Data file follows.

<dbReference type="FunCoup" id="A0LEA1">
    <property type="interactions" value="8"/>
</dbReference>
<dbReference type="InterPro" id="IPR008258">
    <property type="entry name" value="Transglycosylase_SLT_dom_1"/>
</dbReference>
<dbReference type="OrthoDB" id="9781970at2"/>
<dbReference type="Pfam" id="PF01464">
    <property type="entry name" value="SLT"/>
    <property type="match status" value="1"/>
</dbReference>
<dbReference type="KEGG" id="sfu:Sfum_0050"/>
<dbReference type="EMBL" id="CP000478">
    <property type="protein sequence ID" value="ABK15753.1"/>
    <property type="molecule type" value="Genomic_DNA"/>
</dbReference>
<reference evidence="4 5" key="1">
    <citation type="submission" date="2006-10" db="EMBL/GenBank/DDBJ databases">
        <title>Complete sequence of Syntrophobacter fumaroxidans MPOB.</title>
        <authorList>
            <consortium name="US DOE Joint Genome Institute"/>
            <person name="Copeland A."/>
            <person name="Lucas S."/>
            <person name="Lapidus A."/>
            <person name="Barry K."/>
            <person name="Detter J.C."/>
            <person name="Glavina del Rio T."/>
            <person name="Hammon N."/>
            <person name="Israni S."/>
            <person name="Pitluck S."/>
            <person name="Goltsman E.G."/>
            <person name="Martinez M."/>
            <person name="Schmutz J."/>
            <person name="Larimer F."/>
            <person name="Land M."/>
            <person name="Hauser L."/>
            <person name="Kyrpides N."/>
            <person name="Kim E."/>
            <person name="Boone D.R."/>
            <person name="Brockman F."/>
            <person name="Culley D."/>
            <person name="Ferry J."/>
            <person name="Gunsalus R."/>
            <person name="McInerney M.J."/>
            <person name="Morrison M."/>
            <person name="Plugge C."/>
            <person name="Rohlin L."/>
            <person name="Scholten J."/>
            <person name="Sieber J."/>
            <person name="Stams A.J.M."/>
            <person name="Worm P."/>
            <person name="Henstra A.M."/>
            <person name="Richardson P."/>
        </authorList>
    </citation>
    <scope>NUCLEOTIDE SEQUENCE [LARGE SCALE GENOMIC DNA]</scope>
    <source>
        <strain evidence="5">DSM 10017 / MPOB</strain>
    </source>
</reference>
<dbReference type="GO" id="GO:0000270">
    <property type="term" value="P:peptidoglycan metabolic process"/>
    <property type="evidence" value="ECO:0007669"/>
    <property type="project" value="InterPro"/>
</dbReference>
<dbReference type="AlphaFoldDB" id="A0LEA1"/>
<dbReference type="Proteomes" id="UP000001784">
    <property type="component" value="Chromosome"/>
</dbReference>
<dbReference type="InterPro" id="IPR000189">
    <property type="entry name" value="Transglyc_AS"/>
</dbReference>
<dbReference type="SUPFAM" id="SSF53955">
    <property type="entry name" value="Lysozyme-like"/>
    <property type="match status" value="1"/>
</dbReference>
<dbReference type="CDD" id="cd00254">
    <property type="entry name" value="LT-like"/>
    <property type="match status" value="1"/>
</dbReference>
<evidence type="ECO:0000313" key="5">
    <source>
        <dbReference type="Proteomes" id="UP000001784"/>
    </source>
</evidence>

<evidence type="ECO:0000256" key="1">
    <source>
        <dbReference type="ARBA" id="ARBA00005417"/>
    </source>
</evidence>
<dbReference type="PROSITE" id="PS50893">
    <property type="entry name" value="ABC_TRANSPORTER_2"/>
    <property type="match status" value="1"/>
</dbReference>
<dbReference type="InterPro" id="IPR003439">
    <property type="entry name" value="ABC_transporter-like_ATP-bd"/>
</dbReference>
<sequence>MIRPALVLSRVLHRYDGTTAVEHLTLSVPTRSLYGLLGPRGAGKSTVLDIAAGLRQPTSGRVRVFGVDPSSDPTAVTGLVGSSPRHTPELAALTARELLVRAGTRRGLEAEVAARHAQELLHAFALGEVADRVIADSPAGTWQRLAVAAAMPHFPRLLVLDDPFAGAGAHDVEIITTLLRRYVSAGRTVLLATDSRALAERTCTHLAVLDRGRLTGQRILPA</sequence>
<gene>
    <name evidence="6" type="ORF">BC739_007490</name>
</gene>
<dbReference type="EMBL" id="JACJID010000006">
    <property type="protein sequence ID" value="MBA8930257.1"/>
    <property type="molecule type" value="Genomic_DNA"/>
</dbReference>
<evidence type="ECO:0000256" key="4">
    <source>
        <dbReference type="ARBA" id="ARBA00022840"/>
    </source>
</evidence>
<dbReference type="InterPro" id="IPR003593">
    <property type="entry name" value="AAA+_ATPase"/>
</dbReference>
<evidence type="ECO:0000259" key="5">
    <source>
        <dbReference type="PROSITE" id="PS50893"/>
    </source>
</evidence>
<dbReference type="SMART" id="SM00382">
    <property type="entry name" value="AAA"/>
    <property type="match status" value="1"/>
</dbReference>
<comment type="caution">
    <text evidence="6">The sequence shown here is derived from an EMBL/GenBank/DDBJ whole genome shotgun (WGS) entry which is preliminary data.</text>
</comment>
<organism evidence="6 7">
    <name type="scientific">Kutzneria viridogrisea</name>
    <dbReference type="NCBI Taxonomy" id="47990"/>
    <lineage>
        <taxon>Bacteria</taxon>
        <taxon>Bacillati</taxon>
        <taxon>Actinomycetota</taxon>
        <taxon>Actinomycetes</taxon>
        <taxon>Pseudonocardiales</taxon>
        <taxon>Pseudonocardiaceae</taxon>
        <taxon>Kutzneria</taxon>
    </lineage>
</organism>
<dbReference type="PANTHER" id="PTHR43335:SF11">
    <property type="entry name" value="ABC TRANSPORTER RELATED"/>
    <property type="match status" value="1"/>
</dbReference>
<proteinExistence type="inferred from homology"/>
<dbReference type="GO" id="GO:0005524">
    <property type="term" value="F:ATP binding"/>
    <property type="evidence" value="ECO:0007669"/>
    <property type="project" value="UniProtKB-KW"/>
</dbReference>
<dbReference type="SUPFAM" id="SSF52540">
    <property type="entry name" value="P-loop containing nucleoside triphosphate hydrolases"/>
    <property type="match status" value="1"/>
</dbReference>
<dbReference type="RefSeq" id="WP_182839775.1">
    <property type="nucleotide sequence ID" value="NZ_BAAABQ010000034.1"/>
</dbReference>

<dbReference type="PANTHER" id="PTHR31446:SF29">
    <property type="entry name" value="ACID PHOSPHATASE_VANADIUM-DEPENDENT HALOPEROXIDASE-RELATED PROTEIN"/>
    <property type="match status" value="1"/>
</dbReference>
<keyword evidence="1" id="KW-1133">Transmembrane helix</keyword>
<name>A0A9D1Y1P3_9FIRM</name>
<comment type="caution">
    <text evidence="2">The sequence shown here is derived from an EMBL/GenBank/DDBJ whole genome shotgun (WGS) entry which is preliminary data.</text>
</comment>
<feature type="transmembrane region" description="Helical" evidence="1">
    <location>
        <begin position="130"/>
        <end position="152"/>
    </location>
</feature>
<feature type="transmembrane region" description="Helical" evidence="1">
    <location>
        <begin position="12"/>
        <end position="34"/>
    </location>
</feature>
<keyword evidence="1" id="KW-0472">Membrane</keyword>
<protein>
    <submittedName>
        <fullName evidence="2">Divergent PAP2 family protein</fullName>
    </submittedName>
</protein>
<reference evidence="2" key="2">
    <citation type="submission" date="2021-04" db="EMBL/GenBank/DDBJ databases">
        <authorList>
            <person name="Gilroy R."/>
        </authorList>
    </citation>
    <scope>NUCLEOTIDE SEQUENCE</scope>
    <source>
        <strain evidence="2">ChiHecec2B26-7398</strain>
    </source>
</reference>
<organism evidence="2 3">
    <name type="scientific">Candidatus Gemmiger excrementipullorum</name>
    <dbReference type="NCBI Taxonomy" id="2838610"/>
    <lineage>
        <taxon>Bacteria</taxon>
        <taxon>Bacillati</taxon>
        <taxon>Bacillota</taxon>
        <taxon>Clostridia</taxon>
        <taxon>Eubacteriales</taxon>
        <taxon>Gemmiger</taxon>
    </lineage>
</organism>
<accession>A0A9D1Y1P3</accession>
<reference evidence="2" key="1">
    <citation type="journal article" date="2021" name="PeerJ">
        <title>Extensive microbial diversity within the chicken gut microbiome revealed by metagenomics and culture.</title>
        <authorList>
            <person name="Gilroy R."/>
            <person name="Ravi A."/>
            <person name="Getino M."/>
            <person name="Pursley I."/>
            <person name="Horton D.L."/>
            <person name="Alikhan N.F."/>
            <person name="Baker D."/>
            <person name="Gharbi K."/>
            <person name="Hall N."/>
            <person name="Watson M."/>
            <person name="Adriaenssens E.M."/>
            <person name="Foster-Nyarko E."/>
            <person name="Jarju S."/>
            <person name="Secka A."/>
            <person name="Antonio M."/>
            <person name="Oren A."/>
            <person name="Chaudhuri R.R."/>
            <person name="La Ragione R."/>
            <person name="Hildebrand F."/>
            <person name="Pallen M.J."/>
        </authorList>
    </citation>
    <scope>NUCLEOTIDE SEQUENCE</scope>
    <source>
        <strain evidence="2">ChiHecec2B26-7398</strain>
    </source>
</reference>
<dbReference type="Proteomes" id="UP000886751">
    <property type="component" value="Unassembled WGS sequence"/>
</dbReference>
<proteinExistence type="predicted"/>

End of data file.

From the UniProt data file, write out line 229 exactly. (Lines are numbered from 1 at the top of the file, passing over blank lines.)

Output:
            <person name="Hildebrand F."/>